Things to see and do
Port Sunlight Museum tells the tale of ‘Soap King’ William Hesketh Lever, his great vision for the village, and the lives of the people who called Port Sunlight their home.
You may know that Lever was hailed as the ‘Soap King’ – and the museum has lots on his famous Sunlight Soap – but what you may not know is that Lever had a real flair for advertising, and bought fine art specifically to promote his Sunlight Soap. The influence of this strategy is explored in the display.
Visitors can experience what it was like to live and work in the village during the Edwardian and Victorian periods, and meet characters from the village’s past. The terrible loss and sacrifice experienced by those same villagers during the First World War is also explored.
The buildings themselves are also featured. Find out about the many architects who designed the houses, major buildings and landscapes of the village, and see a village model and a typical Port Sunlight house.
Our current exhibition Port Sunlight in Focus 1896 – 1916, showcases the work of the three local photographers who contributed most to the pictorial record of Port Sunlight village during its first 25 years. Rare and unpublished images of the village are displayed alongside some of the iconic views that helped Port Sunlight achieve worldwide fame.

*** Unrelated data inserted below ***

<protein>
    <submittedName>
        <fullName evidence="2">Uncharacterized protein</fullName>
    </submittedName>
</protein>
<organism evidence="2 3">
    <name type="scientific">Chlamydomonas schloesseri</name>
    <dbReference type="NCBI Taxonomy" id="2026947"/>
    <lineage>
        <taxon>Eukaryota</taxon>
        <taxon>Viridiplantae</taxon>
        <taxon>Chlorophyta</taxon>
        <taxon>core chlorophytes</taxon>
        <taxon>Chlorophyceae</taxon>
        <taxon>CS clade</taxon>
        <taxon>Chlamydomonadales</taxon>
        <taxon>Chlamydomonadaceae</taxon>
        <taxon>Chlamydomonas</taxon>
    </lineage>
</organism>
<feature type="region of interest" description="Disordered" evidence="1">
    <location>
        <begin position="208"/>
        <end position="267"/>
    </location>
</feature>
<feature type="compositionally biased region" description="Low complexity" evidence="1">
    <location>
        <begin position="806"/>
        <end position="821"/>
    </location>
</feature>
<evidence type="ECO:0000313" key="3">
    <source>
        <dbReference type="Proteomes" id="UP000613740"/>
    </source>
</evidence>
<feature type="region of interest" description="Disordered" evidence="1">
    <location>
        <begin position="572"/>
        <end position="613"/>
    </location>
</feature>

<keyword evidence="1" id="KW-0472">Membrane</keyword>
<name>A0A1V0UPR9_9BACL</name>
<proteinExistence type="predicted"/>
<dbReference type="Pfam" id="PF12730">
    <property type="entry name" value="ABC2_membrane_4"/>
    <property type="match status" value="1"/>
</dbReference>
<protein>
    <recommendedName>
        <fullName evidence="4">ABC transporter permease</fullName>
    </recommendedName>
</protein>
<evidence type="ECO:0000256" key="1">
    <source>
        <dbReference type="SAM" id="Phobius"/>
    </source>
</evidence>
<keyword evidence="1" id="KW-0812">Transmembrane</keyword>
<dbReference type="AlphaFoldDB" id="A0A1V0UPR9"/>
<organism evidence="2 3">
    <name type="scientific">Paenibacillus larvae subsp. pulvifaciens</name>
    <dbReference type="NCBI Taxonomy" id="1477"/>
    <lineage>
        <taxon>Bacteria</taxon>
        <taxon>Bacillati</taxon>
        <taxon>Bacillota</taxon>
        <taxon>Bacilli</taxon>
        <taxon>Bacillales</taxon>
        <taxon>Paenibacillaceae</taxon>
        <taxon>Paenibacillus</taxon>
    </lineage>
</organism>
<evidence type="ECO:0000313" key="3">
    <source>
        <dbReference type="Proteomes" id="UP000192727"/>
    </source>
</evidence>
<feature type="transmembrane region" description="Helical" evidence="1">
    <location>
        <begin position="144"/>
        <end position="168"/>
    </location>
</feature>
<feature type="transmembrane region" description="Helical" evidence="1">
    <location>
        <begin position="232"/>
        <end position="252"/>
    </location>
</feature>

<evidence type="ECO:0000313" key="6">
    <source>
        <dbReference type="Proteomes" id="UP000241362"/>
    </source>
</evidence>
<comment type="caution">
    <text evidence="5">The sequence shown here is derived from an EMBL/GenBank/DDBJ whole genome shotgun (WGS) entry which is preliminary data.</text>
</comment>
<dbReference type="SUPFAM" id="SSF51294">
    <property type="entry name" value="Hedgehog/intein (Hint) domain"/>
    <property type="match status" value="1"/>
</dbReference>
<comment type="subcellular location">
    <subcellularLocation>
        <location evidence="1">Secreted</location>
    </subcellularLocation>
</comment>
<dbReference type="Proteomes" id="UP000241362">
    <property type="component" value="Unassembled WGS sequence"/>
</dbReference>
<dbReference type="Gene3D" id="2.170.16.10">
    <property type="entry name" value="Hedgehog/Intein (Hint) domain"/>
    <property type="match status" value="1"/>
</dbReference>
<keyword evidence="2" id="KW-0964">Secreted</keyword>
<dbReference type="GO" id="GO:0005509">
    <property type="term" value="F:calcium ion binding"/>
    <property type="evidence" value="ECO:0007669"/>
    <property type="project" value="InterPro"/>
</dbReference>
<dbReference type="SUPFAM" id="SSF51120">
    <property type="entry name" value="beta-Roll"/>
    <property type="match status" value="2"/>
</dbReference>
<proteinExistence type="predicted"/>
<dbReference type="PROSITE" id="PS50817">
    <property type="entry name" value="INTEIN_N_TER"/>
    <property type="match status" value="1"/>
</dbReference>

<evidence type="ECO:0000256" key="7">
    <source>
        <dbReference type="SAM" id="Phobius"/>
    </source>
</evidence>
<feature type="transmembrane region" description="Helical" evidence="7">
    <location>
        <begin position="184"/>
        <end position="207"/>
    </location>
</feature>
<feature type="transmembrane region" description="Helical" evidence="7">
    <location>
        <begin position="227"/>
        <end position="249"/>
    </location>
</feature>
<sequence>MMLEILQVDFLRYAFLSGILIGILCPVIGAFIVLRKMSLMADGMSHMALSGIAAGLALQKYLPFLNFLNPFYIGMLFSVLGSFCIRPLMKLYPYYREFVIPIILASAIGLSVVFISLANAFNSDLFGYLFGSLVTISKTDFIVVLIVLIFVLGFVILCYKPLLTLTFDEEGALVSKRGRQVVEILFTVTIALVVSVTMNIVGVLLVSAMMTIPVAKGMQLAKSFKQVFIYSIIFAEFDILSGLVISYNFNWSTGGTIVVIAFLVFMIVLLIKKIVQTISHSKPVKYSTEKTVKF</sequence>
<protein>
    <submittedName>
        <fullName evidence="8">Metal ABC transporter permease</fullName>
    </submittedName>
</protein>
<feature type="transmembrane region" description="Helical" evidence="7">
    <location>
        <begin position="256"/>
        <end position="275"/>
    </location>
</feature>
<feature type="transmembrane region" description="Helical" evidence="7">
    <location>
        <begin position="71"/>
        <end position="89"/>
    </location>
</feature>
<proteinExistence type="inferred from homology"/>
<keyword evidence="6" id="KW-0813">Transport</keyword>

There’s more on the exhibition here.
After you’ve visited the museum it’s time to explore the village itself. One of the best ways is through a self-guided walking tour. Pick up a map from the museum and look out for other places to visit along the way. There’s more here.
We also have two village trails for families. ‘Explorers’ and ‘Past and Present’ can be picked up from the museum gift shop for just 60p each.
Gifts and tasty treats
No day trip is complete without a visit to a gift shop and a tasty treat. Port Sunlight Museum provides both.
We’ve a delicious Tea Room serving lunches, snacks, afternoon teas and special children’s lunch boxes.
Our gift shop has lots of beautiful, unique gifts and pocket money-priced souvenirs.